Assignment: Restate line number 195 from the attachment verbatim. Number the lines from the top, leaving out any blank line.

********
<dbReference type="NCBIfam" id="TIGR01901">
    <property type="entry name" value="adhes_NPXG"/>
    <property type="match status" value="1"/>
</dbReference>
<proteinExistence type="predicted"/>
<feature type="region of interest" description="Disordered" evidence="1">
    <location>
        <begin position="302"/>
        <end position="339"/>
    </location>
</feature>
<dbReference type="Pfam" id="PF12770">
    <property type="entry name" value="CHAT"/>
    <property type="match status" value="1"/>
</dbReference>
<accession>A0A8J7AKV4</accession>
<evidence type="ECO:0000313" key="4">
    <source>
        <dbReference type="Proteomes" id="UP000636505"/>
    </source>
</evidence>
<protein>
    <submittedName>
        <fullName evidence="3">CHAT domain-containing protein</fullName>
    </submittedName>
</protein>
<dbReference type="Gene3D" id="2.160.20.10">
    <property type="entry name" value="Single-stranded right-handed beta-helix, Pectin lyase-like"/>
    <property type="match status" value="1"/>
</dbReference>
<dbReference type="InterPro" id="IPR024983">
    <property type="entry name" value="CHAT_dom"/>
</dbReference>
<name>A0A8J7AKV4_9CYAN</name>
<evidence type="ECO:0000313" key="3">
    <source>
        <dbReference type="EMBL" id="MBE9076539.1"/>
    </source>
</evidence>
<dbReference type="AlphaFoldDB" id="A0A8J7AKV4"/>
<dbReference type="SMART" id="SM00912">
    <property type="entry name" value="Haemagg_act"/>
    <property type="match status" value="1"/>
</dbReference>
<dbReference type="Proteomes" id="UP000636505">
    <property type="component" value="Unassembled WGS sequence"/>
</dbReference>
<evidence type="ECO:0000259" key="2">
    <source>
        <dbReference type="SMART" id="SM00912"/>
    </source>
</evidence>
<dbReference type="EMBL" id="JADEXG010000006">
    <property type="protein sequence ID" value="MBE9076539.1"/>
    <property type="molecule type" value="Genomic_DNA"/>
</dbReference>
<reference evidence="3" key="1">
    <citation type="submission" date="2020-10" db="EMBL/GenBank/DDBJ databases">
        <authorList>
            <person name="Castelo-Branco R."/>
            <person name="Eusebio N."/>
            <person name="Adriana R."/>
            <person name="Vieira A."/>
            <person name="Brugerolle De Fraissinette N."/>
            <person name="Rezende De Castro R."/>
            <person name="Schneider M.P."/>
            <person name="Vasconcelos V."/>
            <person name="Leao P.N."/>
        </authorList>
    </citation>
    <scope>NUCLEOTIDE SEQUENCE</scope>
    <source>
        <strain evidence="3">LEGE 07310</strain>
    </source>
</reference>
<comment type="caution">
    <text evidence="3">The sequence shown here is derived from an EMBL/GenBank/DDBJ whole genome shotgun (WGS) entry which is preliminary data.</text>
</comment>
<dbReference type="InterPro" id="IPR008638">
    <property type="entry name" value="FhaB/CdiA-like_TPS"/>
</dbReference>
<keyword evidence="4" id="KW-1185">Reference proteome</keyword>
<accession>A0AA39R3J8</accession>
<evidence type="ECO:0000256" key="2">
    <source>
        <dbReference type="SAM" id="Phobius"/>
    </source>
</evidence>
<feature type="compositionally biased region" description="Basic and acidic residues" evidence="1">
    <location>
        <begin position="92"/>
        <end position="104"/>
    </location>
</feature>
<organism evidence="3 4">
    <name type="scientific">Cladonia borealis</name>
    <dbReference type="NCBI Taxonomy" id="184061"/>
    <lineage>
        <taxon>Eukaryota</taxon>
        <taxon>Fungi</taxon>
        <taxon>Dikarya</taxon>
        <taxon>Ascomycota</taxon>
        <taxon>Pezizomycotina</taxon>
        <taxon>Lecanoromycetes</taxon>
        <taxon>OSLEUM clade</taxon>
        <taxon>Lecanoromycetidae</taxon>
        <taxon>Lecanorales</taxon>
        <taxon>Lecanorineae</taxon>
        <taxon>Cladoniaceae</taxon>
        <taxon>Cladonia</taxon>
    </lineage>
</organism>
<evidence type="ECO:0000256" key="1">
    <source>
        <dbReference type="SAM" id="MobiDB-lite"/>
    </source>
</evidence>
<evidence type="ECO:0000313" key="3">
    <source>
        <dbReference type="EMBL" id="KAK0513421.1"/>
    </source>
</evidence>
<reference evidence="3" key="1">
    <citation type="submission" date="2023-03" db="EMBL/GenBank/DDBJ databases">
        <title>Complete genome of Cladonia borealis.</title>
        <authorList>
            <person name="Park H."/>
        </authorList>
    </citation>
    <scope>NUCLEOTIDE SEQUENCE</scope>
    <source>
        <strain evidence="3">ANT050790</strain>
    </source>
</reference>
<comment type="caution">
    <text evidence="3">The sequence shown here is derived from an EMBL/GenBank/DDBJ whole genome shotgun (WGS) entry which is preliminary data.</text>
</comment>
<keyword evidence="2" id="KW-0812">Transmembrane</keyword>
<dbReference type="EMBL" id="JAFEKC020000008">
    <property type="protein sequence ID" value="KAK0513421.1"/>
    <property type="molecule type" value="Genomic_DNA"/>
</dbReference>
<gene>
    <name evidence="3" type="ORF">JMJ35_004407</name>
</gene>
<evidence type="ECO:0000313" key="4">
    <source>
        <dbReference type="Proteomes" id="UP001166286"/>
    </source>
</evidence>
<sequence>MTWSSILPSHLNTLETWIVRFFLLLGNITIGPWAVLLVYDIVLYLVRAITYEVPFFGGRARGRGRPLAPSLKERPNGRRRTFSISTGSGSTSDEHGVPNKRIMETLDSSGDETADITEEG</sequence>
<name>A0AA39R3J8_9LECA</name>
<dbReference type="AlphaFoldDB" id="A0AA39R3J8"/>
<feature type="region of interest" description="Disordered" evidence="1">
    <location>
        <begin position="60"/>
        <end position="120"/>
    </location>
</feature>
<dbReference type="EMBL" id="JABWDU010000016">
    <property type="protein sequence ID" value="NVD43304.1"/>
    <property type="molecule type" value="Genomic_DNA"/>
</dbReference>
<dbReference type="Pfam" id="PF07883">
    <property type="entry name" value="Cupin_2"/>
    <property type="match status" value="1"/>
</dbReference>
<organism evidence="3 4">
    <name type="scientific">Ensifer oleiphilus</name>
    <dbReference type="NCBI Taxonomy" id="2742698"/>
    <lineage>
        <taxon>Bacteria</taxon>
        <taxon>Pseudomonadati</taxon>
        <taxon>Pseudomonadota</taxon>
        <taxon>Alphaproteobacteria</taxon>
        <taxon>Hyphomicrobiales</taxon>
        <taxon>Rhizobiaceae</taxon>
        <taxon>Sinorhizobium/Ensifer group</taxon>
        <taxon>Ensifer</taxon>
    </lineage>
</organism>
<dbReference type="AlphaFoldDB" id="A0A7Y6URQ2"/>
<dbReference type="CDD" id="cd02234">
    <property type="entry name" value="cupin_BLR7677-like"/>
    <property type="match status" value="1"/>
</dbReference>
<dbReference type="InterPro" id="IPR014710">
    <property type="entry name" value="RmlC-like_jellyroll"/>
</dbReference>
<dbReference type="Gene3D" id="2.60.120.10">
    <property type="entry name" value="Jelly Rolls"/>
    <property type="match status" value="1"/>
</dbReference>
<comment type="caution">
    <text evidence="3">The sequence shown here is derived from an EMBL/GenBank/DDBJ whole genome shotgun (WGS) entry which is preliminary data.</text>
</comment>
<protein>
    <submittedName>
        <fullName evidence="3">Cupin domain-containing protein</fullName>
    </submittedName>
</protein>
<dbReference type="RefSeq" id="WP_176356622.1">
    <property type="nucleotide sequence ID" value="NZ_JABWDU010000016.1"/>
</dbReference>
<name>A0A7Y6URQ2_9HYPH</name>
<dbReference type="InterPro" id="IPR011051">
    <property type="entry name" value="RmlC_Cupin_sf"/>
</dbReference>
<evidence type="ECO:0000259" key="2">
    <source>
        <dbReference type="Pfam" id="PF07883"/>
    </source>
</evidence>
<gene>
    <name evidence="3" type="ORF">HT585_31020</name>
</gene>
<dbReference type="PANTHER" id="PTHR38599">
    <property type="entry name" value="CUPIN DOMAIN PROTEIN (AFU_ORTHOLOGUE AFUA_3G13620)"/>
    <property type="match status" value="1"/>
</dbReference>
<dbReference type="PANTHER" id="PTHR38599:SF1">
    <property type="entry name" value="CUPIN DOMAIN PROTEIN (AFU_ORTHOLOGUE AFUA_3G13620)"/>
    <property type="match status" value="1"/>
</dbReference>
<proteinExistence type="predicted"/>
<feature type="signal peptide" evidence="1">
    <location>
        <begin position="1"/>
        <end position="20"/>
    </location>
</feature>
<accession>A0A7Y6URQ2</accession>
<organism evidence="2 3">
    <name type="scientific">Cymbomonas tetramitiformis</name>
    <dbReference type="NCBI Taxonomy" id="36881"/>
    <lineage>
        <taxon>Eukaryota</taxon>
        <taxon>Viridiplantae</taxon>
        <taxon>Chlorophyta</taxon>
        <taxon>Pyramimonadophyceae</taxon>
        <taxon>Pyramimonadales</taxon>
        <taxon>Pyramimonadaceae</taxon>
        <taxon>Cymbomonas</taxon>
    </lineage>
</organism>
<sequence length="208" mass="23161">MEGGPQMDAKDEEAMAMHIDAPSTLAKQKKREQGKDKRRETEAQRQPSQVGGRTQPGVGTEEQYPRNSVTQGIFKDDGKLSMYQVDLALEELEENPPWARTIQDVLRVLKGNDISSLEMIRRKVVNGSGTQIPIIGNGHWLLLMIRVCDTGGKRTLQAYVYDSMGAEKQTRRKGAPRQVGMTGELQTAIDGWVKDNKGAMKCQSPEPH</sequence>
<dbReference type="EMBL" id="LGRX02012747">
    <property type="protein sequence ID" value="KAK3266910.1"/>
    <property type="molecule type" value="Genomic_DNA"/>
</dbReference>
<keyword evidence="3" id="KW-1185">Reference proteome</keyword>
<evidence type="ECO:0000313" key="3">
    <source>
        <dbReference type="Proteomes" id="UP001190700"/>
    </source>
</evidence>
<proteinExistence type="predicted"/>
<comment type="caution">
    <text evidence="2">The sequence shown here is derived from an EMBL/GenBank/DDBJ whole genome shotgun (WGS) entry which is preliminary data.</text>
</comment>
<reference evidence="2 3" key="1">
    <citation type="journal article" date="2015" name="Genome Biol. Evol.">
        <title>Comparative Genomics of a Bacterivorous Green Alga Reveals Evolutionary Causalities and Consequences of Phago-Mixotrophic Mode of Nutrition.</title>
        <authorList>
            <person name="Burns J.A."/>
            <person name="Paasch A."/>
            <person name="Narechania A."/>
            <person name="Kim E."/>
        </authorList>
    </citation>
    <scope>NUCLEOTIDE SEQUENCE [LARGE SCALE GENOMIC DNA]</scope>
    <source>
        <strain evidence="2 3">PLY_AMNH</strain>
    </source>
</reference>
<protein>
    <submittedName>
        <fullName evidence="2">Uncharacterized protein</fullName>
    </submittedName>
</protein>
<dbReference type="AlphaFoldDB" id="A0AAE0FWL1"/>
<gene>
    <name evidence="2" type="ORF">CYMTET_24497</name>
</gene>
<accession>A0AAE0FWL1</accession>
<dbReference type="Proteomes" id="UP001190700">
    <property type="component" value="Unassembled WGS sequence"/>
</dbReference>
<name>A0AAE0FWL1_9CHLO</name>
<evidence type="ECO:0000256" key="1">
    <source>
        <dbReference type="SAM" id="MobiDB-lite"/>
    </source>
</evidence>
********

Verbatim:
    <text evidence="3">The sequence shown here is derived from an EMBL/GenBank/DDBJ whole genome shotgun (WGS) entry which is preliminary data.</text>